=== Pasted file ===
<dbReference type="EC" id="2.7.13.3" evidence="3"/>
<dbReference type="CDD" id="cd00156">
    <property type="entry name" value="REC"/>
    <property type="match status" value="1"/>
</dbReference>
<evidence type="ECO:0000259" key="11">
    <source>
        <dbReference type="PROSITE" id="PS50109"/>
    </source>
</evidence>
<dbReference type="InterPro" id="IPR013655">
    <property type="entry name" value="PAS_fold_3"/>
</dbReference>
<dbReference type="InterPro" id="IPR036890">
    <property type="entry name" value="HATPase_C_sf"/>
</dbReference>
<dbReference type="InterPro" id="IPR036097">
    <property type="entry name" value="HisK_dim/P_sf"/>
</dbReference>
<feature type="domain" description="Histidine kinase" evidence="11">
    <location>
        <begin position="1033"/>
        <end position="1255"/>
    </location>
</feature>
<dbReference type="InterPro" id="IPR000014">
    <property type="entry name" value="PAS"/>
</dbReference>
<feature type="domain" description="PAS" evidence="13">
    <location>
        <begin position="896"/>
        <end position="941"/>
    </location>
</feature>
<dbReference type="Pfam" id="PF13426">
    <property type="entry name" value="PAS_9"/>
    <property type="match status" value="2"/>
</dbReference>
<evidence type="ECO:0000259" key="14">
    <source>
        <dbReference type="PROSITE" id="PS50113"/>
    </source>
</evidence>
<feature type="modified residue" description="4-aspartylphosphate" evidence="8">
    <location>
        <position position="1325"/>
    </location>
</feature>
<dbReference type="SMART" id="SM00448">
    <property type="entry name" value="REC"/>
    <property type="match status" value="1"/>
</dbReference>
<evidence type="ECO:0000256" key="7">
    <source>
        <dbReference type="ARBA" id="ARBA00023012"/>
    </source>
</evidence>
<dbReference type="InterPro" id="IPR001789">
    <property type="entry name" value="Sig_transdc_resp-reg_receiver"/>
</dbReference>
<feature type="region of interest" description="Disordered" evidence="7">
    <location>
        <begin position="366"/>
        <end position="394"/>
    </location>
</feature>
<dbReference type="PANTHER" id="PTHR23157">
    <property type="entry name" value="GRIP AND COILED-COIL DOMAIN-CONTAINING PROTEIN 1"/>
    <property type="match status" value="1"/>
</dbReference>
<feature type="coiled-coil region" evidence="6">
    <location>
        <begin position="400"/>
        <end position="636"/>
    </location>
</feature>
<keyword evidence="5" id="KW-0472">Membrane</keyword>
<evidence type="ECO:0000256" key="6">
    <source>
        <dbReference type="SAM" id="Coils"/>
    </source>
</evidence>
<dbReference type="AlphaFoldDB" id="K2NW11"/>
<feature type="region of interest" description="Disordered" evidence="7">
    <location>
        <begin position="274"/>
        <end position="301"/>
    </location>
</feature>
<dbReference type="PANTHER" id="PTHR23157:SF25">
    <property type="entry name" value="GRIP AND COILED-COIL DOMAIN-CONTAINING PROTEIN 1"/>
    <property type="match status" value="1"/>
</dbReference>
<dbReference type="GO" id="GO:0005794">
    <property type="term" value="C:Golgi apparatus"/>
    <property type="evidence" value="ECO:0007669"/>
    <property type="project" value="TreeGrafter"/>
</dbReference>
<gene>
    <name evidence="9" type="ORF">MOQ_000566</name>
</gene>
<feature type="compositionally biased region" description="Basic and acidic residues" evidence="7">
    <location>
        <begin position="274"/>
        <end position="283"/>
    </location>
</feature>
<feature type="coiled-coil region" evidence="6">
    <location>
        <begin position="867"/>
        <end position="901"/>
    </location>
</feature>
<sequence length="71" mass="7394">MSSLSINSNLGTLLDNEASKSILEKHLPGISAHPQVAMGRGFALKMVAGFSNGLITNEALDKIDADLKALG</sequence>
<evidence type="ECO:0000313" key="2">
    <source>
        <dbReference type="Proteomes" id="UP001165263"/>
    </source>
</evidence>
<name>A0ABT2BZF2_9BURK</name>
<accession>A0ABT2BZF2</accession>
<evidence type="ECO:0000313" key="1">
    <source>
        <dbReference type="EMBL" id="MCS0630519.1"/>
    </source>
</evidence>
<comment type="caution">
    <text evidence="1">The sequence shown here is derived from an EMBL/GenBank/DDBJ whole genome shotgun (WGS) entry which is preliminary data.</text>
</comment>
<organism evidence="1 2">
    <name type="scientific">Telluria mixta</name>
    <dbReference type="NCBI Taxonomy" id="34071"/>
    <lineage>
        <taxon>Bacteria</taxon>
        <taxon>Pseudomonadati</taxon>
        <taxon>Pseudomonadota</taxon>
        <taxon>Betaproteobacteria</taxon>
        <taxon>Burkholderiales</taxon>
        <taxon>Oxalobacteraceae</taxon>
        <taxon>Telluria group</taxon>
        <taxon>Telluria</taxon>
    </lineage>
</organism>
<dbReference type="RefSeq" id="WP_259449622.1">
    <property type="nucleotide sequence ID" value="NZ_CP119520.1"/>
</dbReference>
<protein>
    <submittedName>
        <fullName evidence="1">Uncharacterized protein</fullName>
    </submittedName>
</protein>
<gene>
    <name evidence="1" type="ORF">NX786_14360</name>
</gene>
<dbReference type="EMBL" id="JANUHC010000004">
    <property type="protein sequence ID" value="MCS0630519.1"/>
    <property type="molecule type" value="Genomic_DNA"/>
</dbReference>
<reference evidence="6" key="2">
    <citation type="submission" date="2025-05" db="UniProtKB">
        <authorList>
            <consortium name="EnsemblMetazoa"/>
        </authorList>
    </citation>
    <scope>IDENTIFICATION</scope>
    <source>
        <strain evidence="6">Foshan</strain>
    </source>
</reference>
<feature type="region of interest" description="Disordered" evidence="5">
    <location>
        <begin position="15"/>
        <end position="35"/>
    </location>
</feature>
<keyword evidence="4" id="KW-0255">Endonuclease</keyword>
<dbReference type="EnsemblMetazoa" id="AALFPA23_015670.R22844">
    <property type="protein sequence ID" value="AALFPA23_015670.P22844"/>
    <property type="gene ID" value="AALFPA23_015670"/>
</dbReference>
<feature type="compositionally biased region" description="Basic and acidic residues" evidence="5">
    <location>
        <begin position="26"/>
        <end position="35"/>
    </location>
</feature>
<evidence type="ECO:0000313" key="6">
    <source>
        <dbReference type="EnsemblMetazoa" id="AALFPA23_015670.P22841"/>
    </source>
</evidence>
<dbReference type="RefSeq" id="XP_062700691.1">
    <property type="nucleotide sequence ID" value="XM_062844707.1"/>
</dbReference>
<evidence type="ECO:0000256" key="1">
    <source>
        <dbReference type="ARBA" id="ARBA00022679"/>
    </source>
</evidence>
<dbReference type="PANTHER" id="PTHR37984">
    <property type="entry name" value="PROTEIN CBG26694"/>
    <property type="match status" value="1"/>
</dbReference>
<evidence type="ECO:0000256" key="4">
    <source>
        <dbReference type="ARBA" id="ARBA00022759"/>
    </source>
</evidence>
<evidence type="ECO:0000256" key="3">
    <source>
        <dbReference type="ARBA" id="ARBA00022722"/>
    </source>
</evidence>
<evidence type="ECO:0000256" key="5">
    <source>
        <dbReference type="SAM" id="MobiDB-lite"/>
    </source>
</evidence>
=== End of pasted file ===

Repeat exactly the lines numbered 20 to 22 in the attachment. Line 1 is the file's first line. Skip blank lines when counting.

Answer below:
<feature type="domain" description="Histidine kinase" evidence="11">
    <location>
        <begin position="1033"/>